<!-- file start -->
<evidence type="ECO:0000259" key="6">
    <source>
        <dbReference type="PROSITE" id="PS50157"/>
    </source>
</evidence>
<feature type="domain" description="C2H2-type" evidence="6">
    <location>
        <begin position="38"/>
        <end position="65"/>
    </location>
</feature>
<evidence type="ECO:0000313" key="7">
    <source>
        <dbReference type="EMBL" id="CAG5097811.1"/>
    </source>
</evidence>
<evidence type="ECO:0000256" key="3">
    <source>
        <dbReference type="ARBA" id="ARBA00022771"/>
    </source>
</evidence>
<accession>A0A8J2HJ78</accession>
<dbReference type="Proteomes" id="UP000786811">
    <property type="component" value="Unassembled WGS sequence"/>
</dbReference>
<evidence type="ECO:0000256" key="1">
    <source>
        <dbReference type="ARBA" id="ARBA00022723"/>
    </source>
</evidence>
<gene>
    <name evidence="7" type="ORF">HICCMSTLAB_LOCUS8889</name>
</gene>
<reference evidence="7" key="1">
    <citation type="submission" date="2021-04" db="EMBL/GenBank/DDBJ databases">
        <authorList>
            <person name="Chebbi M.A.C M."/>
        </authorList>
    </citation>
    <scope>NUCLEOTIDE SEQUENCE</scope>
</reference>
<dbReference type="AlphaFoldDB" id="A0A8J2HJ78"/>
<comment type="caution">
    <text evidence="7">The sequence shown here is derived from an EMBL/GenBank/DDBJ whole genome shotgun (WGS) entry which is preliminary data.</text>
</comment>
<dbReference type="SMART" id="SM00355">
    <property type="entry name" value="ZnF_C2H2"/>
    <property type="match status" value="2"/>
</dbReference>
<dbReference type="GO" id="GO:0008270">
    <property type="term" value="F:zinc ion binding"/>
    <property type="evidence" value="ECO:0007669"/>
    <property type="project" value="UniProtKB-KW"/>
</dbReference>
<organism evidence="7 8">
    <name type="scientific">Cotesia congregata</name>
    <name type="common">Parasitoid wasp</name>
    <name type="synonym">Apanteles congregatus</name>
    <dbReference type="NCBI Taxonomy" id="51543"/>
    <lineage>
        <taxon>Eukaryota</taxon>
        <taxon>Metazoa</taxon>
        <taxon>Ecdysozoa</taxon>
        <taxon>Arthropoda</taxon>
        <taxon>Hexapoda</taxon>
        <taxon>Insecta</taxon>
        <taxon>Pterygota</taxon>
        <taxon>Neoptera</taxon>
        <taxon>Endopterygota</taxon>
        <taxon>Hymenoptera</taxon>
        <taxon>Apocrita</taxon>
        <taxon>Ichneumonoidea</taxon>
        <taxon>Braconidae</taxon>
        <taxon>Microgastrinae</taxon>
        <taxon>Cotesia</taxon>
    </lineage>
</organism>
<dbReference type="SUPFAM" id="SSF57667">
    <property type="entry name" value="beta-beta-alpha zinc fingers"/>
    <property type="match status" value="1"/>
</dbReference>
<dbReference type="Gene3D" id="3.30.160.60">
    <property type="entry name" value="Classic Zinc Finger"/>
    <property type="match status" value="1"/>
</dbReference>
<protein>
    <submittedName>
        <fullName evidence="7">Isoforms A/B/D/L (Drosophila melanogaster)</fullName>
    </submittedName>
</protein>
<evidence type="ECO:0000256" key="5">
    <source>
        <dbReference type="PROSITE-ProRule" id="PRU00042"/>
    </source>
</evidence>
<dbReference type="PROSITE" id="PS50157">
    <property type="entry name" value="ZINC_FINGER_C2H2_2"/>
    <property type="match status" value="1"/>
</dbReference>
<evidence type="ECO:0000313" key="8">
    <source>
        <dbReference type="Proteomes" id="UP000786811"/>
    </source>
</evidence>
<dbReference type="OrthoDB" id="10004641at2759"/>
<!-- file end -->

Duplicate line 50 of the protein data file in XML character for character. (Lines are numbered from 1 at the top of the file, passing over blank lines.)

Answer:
<dbReference type="GO" id="GO:0008270">